Joseph Smith endorsed women’s participation in healing. “Respecting the female laying on hands,” Joseph said, “it is no sin for any body to do it that has faith.”9 For women, blessing the sick was a natural extension of their work as the primary nurses and caregivers in times of illness. In particular, Latter-day Saint women often anointed and blessed other women in cases of pregnancy and childbirth.10

Brigham Young and other Church leaders continued to encourage women to seek the spiritual gift of healing and approved women’s participation in healing blessings.11 In 1880, the Quorum of the Twelve Apostles stated that women performed healing blessings “not by virtue and authority of the priesthood, but by virtue of their faith in Christ.”12 Likewise, Relief Society General President Eliza R. Snow taught, “Women can administer in the name of Jesus but not by virtue of the Priesthood.”13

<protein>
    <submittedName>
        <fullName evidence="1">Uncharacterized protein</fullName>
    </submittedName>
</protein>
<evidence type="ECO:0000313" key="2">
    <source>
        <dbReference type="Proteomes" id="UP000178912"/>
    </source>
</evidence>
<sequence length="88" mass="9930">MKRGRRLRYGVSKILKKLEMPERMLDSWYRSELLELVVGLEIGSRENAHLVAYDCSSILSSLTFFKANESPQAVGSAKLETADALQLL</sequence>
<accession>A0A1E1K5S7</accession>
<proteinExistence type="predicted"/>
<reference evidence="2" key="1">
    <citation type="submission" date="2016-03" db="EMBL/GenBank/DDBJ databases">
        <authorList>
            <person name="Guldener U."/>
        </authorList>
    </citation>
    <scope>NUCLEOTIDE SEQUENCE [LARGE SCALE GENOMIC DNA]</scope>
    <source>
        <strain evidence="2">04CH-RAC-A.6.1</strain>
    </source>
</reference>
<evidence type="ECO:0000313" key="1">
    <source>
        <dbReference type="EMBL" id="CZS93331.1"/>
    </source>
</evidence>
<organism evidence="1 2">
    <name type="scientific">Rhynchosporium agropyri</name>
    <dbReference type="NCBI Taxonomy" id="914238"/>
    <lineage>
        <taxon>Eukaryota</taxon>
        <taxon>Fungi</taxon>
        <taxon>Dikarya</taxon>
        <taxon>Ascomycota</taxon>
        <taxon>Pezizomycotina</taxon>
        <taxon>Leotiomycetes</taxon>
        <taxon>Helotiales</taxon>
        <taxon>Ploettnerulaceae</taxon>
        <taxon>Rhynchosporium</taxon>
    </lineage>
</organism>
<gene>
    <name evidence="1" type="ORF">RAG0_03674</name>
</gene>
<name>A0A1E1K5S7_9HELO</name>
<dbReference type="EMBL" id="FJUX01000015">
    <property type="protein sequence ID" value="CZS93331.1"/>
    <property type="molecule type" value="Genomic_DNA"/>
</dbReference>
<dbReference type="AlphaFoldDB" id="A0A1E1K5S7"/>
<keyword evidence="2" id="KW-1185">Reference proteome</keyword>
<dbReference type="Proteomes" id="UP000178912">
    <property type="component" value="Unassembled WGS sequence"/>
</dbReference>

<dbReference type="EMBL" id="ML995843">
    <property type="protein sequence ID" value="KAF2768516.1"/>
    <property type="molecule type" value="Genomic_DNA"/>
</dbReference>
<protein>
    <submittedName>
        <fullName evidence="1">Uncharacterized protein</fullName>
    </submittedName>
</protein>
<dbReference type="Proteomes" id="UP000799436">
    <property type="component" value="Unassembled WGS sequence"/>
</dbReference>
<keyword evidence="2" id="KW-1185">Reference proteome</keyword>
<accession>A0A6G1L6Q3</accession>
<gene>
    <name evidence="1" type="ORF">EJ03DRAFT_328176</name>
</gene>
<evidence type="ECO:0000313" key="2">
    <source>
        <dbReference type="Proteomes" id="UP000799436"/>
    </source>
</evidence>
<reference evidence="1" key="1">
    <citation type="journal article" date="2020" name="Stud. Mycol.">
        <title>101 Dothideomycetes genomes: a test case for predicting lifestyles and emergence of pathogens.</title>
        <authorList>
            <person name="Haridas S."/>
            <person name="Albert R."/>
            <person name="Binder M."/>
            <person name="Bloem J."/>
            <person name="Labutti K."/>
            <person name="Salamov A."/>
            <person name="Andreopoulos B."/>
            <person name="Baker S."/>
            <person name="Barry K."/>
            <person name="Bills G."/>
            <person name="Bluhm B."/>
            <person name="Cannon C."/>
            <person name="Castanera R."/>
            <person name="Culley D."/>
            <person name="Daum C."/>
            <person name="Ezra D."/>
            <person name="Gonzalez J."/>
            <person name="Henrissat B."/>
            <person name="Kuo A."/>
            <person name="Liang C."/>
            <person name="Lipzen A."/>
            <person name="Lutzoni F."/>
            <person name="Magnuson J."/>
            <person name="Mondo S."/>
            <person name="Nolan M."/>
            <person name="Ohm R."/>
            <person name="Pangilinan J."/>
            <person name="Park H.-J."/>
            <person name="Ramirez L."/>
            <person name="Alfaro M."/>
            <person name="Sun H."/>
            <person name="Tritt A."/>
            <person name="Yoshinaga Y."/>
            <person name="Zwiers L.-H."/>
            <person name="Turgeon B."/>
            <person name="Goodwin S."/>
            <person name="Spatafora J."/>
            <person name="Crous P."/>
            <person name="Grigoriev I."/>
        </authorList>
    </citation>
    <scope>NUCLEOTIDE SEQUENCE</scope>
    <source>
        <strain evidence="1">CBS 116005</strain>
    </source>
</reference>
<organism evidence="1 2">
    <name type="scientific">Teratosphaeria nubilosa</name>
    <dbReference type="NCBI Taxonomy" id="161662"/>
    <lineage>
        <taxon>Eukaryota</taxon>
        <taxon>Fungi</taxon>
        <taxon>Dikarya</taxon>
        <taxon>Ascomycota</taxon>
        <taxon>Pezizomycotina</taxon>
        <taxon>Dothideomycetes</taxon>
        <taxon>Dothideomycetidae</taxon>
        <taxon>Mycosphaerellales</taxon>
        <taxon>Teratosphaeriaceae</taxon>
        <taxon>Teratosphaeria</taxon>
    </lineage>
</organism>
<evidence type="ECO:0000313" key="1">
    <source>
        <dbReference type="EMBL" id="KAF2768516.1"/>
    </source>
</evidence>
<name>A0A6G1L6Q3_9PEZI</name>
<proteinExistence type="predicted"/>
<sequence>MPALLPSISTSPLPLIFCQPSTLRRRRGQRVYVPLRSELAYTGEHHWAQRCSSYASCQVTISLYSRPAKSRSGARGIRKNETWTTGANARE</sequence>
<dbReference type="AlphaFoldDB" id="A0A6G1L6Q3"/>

By the late 19th century, new generations of Latter-day Saints began to seek health and healing in different ways than their predecessors. They continued to call for the sick to be anointed with oil, but in many instances, they emphasized the efficacy of fasting and prayer without formal administration.14 Advances in scientific medicine also led them to trust doctors and hospitals more than previous generations had.15 In the early 20th century, Presidents Joseph F. Smith and Heber J. Grant standardized priesthood procedures and ordinances, including healing blessings.16 This standardization included publishing instructions for priesthood healing blessings in handbooks for missionaries and local priesthood leaders.17 Church leaders also gave specific instructions regarding the use of consecrated oil in blessings, prescribing a simple anointing on the crown of the head.18 In the 1920s, baptisms for health were discontinued, as were temple healing blessings.19